Theatre Review by Matthew Murray - November 9, 2007
Dr. Seuss' How The Grinch Stole Christmas! Based on the book How the Grinch Stole Christmas by Dr. Seuss. Book and lyrics by Timothy Mason. Music by Mel Marvin. Additional music and lyrics by Albert Hague and Dr. Seuss. Original production conceived and directed by Jack O'Brien. Directed by Matt August. Original choreography by John DeLuca. Set design by John Lee Beatty. Lighting design by Pat Collins. Costume design by Robert Morgan. Sound design by Acme Sound Partners. Puppet design by Michael Curry. Wig/hair design by Thomas Augustine. Make-up design by Angeline Avallone. Special effects design by Gregory Meeh. Musical direction, incidental music and vocal arrangements by Joshua Rosenblum. Orchestrations by Michael Starobin. Starring Patrick Page. With Ed Dixon, Rusty Ross, Darin De Paul, Aaron Galligan-Stierle, Tari Kelly, Caroline London, Jan Neuberger, Athena Ripka, Jahaan Amin, Juliette Allen Angelo, Hunter Bell, Caitlin Belcik, Janet Dickinson, Sky Flaherty, Eamon Foley, Sami Gayle, Brianna Gentilella, Amy Griffin, Joseph Harrington, Michael Hoey, Carly Hughes, Liesl Jaye, Kurt Kelly, Jess LeProtto, Marina Micalizzi, Katie Micha, Jillian Mueller, Jacob Pincus, Simon Pincus, Andy Richardson, Josephine Rose Roberts, William Ryall, Jordan Amsuels, Johnny Schaffer, Jeff Skowron, Tianna Jane Stevens, Heather Tepe, Janelle Viscomi.
No, not by shutting off your lamps a la NBC broadcasting football or by stashing brightly wrapped bundles of carbon offsets under the tree. You can get your yearly quota - accompanied by side dishes of warm fuzzies and twinkling music - just by sledding down to the St. James for How the Grinch Stole Christmas! The Musical.
This second helping of this lovely adaptation of the timeless Dr. Seuss (aka Theodor Geisel) book and the 1966 Chuck Jones animated TV special it inspired has more than a few familiar fixin's. There's still the largely pleasing score by Mel Marvin (music) and Timothy Mason (lyrics, as well as the libretto) that fits comfortably enough around Albert Hague and Seuss's pre-existing songs, "You're a Mean One, Mr. Grinch," and "Welcome, Christmas." Matt August has returned as director to once again recreate Jack O'Brien's production for The Old Globe in San Diego. Two key cast members have been retained: Patrick Page as the omnivorously grouchy Grinch, and the lively Rusty Ross as his put-upon dog Max. And, yes, the show still has its share of unnecessary ornamentation over the fat-free originals.
But the show this time around is even more magical than it was last year. This is due in no small part to Ed Dixon, who's stepped in as the older version of Max and provides a buoyant baritone and a vitality that the role's originator, John Cullum, somewhat lacked. He narrates the evening with much lighter and surer paws, and even a dose of the lingering grumpiness of being brow-beaten by history's furriest scrooge. Still more importantly, everyone has moved just a wee bit closer to Santa's workshop.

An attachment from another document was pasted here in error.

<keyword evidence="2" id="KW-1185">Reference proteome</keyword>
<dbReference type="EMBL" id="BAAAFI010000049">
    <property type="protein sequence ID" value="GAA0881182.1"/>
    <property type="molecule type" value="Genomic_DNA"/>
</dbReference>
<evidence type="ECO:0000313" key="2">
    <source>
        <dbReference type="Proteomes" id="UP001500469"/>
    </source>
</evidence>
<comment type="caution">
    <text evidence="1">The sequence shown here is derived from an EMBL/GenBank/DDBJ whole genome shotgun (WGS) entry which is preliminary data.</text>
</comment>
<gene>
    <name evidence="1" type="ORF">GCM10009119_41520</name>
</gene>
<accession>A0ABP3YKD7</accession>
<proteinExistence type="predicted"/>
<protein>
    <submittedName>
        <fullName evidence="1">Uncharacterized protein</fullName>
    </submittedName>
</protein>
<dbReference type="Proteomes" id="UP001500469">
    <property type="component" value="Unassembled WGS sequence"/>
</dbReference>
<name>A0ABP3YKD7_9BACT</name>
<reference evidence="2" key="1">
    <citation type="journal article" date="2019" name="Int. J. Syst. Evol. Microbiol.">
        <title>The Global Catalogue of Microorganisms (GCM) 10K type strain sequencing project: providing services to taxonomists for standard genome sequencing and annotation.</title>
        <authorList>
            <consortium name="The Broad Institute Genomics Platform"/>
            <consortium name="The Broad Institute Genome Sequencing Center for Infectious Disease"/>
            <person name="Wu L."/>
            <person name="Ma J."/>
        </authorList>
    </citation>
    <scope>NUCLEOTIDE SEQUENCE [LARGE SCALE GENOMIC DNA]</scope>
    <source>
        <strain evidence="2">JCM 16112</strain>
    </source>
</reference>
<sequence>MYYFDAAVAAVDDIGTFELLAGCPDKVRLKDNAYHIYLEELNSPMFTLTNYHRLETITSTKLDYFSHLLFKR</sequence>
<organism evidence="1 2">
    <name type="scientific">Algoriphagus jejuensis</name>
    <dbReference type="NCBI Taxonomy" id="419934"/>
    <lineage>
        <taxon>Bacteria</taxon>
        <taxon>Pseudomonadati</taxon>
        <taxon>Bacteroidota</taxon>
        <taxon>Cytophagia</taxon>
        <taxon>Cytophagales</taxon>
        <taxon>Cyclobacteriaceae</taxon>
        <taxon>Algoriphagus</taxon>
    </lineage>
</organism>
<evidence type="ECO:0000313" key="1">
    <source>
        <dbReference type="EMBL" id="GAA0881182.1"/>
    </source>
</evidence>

Last year, the Grinch skulked and sulked about the Hilton, a beautiful theater several shades too cavernous to capture the many nuances of all the Christmas-loving Whos down in Whoville. This vest-pocket story of how the Grinch comes to respect and even love the holiday he once hated still came through, but often had the vaguely hollow feeling of street performers acting out a pageant among the skyscrapers of Whotropolis.
The St. James's cozier confines more easily integrate you into the intimacy of one of the friendliest and most unassuming shows on the boards. The candy-cane hues of the Whos, represented in both John Lee Beatty's sets (richly inspired by Seuss's drawings) and Robert Morgan's costumes, seem less oppressively overpowering now. (Because the show is being presented this year by Citi instead of Target, many of the creepier corporate overtones have dwindled away as well.) When scenes focus on just a handful of Whos, usually with tiny-and-trusting Cindy-Lou Who (Caroline London or Athena Ripka; I saw the latter, and she was endearing) at the center, you can't resist becoming more involved.
Is it a good thing that it also makes the Grinch more human? When Page steps downstage in front of a glittering curtain to deliver his solo turn "One of a Kind," he suddenly possesses all the reliable risibility of a rock god at the top of his form. He so laps up being wrapped up in his own individuality, you might find yourself wondering whether maybe he's on the right track with regards to Christmas after all. The man who last year was a terrific functionary sailing through a can't-lose proposition of a part now struts with the assurance of a full-fledged star.
So, for that matter, does the rest of How the Grinch Stole Christmas! You can still gripe about its necessity in certain key areas, and whether its tactics of implanting in your brain songs like "Who Likes Christmas?" and "Santa for a Day" (the too-precious ballad for the lovely little Cindy-Lou Who to sing to the Grinch in the pathologically adorable scene they share) really amount to mistletoe-level sabotage. But all the pieces join together with such honest charm, maintaining your own humbuggery is a hopeless battle. Besides, what are the other options for satisfying your needs for theatrical green? Wicked? Young Frankenstein? In heart, soul, and pure entertainment, the Grinch has them both beat.